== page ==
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Laboratory tests for bacterial infections | DermNet New Zealand

Laboratory tests for bacterial infections

Author: Natasha Lee BSc (Hons), Visiting Medical Student, University of Leeds; Chief Editor: Hon A/Prof Amanda Oakley, Hamilton, New Zealand, August 2014.


Why do we need laboratory testing for bacterial infections?

Various tests are carried out in a laboratory to establish or confirm the diagnosis of a bacterial skin infection. Although a thorough history and examination of the patient are vital, laboratory tests help the clinician to reach a diagnosis.

Culture of the bacterial species with antibiotic sensitivity testing is considered the gold standard laboratory test.

Skin samples for bacterial testing

Skin samples can be collected in the following ways:

  • Dry sterile cotton-tip swab rubbed on the suspicious skin site, eg blistered or dry skin lesions or pustules
  • Moist swab taken from a mucosal surface, such as inside the mouth
  • Aspiration of fluid/pus from a skin lesion using a needle and syringe
  • Skin biopsy: a small sample of skin removed under local anaesthetic.
Bacterial skin swab

What is meant by culturing bacteria?

Culturing or growing bacteria is most commonly done by brushing the skin swab on sheep blood agar plates and exposing them to different conditions. Which bacteria grow depend on the medium used to culture the specimen, the temperature for incubation, and the amount of oxygen available.

  • An obligate aerobe can only grow in the presence of oxygen.
  • An obligate anaerobe cannot grow at all in the presence of oxygen.
Bacterial culture on agar plate

What is antibiotic sensitivity testing?

Antibiotic sensitivity testing determines which antibiotics inhibit the growth of the bacteria that have been cultured. This information allows selection of the most suitable antibiotic to treat a particular infection. Antibiotic susceptibility testing is used to determine:

  • The effectiveness of particular antibiotics against particular bacteria
  • Whether the bacteria are resistant to selected antibiotics
  • To identify bacterial antibiotic resistance patterns

What is a Gram stain?

A Gram stain uses a series of stains or dyes on a sample, followed by inspection under a light microscope to detect and identify bacteria as Gram positive or Gram negative. A Gram stain can be done on the original sample, but it is usually done on cultured bacteria after transferring a colony of bacteria from the agar plate to a glass microscope slide.

  • A Gram-positive bacterium appears purple due to crystal violet dye adhering to the cell wall.
  • A Gram-negative bacterium appears red, as it is counterstained with a red dye such as saffron.

The Gram stain also identifies the bacterium's shape and behaviour.

  • Cocci are round in shape
  • Bacilli are rod shaped
  • Some bacteria form clusters whilst others form chains
Gram-positive bacilli: corynebacteria cultured from forearm skin*

*Note palisading/ paralleling of cells in “Chinese lettering” formation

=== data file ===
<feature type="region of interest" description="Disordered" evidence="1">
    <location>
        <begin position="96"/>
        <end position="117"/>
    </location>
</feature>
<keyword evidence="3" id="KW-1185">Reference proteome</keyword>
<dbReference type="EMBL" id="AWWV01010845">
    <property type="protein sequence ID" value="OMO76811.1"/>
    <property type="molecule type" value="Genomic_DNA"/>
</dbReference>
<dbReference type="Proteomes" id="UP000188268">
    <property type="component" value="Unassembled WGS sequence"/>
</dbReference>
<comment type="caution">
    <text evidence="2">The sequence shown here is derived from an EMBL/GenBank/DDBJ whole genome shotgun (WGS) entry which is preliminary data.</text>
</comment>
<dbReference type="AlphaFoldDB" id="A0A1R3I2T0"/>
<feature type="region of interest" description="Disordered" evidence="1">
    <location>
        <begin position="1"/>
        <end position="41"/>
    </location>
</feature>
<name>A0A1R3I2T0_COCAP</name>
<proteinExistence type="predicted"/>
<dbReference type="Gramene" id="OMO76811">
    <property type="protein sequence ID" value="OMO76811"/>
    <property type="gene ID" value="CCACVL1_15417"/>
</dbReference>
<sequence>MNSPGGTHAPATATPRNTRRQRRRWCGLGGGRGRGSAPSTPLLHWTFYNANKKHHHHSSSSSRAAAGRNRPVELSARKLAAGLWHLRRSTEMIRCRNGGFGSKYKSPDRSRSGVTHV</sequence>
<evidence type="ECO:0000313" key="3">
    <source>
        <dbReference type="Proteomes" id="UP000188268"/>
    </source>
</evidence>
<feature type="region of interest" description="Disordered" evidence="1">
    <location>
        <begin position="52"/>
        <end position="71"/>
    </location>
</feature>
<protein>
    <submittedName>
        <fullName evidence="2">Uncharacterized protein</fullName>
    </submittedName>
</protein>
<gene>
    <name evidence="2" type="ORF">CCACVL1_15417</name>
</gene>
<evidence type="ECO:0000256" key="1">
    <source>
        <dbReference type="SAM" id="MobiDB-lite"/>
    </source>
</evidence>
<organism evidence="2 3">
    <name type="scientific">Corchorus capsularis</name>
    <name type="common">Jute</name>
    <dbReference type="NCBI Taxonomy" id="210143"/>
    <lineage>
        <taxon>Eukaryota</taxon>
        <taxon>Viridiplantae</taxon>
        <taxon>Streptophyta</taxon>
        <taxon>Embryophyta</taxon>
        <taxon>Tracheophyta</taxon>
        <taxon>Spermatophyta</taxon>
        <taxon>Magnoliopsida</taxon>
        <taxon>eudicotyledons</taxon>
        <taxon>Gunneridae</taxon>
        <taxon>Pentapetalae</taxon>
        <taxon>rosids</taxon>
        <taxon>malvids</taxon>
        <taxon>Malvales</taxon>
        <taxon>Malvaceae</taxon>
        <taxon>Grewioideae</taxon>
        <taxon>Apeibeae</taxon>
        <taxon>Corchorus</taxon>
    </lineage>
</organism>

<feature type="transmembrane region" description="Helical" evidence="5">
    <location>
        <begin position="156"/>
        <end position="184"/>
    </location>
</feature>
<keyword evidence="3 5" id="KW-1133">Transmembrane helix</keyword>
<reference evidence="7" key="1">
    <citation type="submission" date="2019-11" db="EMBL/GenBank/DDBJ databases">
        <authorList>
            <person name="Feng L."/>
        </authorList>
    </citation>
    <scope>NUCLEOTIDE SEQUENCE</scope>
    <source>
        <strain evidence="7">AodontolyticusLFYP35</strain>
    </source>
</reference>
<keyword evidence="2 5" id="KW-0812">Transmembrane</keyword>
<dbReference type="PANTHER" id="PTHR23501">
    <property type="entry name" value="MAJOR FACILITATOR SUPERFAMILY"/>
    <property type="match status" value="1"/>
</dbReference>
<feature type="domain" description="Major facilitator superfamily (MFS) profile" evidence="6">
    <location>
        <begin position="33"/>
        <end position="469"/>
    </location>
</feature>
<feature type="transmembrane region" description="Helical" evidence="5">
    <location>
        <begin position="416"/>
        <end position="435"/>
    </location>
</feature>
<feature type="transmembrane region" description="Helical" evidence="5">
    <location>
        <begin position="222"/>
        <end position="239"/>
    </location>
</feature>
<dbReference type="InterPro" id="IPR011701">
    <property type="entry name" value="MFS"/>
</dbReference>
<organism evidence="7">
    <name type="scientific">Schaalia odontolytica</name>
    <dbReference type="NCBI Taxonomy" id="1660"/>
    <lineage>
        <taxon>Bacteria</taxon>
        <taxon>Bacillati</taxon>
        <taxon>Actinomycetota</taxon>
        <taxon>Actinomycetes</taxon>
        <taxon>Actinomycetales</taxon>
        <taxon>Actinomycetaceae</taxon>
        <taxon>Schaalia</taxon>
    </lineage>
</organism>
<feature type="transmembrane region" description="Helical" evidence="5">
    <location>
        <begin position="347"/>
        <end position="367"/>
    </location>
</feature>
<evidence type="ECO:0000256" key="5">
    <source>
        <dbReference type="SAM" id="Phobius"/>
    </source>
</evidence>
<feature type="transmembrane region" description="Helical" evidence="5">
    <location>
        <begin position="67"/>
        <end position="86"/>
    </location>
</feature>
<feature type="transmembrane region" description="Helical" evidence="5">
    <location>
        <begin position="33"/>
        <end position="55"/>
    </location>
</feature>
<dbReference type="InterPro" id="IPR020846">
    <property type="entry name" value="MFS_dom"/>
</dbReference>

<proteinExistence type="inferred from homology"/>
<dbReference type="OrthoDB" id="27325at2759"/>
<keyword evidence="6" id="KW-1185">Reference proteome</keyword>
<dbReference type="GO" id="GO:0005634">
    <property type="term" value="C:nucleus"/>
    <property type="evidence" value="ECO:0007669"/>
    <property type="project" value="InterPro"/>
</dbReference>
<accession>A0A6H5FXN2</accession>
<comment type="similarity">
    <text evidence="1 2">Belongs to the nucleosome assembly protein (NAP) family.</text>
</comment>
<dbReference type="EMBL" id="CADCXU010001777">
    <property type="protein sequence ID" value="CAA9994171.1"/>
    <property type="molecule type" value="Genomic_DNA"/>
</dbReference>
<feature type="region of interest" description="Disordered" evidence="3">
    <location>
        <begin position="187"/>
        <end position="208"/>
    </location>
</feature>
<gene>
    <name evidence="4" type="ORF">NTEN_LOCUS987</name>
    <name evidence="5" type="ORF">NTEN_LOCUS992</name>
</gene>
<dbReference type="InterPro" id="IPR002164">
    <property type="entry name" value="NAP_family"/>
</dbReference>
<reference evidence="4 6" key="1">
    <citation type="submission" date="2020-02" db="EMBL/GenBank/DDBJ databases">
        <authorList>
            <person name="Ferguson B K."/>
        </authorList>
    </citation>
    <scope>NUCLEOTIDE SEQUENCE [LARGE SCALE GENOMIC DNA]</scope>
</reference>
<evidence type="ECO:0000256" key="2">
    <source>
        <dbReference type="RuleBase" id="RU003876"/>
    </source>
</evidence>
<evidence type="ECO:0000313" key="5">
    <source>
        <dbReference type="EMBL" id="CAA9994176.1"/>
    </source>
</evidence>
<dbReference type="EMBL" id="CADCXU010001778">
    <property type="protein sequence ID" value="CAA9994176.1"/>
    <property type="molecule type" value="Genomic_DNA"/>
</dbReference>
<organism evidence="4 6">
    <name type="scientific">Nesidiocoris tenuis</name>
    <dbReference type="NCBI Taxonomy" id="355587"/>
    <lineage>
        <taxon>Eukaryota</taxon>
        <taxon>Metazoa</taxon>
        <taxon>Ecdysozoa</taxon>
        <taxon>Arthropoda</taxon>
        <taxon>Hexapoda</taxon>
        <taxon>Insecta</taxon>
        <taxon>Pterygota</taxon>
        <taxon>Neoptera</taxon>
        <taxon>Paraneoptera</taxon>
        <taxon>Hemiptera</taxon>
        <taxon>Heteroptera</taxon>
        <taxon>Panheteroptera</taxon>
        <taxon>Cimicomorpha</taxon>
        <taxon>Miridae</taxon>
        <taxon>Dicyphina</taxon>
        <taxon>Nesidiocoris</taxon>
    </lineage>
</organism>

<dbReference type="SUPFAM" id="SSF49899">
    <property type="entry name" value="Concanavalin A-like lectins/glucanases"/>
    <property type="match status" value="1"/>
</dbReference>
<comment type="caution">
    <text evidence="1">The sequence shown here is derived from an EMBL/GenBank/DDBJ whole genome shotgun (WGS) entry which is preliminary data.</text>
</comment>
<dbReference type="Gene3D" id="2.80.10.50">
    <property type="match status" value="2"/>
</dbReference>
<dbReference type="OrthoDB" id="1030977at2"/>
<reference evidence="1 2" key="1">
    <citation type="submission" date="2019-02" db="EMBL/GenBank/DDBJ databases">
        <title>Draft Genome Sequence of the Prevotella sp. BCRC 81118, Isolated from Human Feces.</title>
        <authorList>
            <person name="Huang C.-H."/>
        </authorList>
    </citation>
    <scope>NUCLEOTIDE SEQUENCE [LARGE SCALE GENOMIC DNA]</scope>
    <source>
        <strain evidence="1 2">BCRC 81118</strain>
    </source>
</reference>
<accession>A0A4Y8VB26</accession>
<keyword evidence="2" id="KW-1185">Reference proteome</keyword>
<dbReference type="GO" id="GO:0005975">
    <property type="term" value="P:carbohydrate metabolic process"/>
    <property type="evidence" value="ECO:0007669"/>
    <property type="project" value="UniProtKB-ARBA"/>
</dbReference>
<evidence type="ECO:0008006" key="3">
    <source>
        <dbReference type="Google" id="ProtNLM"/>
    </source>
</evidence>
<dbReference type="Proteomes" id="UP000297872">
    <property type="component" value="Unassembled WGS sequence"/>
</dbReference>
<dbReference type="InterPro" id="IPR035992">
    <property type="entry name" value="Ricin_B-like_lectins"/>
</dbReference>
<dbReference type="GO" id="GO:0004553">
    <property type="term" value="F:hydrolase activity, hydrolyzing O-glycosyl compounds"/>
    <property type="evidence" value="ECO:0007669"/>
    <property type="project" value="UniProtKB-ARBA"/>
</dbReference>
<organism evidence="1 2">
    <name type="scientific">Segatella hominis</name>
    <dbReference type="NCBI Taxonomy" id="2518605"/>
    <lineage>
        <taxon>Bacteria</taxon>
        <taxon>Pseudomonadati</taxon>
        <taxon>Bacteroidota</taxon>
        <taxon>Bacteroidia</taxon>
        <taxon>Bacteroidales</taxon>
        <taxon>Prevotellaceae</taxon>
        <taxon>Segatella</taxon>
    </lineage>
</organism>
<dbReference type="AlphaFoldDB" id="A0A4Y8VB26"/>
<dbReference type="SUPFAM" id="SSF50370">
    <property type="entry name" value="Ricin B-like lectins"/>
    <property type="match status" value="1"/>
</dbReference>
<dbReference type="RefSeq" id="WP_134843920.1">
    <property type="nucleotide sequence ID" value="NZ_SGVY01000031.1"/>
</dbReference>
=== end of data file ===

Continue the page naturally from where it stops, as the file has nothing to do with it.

What other tests can be done with bacterial cultures?

Coagulase test

Coagulase is an enzyme produced by certain bacteria that converts fibrinogen to fibrin and is observed as clumping of cells in plasma. The coagulase test differentiates coagulase-positive Staphylococcus aureus from coagulase-negative staphylococci.

Catalase test

Catalase is an enzyme that degrades hydrogen peroxide into hydrogen and oxygen. The bacterial sample is added to a test tube of hydrogen peroxide. The production of bubbles (oxygen) indicates a positive result. The catalase test differentiates catalase-positive staphylococci and micrococci from catalase-negative streptococci.

What blood tests are done in bacterial infections?

Blood tests require a sample of blood accessed by a needle from a vein. Examples of those requested for bacterial infection include:

  • Full blood count: bacterial infection often raises the white cell count with increased neutrophils (neutrophilia)
  • C-reactive protein (CRP): elevated >50 in serious bacterial infections
  • Procalcitonin: a marker of generalised sepsis due to bacterial infection
  • Serology: tests 10 days apart to determine immune response to a particular organism.
  • Rapid Plasma Reagin (RPR) test (and others) if syphilis is suspected
  • Blood culture: if high fever >38C

Polymerase chain reaction (PCR)

PCR involves isolating and amplifying lengths of bacterial DNA from a sample of skin, blood or other tissue. The DNA is compared to bacterial DNA from known organisms, thus identifying the species. It is useful for slow-growing bacteria such as anaerobic bacteria and mycobacteria (tuberculosis and atypical mycobacteria), as these cannot be cultured by standard methods.

Enzyme-linked immunosorbent assay (ELISA)?

ELISA can test for specific organisms either by detecting bacterial antigen during an infection or antibacterial antibody. The detection of the antibody confirms contact with an organism at some time but it is not necessarily the reason for a current infection.

ELISA is rarely used for the detection of skin bacteria. It may be used to detect:

 

Related Information

References:

  • Aly, R. Microbial Infections of Skin and Nails. Chapter 98. Medical Microbiology. 4th Edition. University of Texas Medical Branch at Galveston. 1996.
  • Lazarus JJ et al. ELISA-based measurement of antibody responses and PCR-based detection profiles can distinguish between active infection and early clearance of Borrelia burgdorferi. Clin Dev Immunol. 2012;2012:138069.
  • Medscape – Bacterial wound culture. Lemuel R Non, MD

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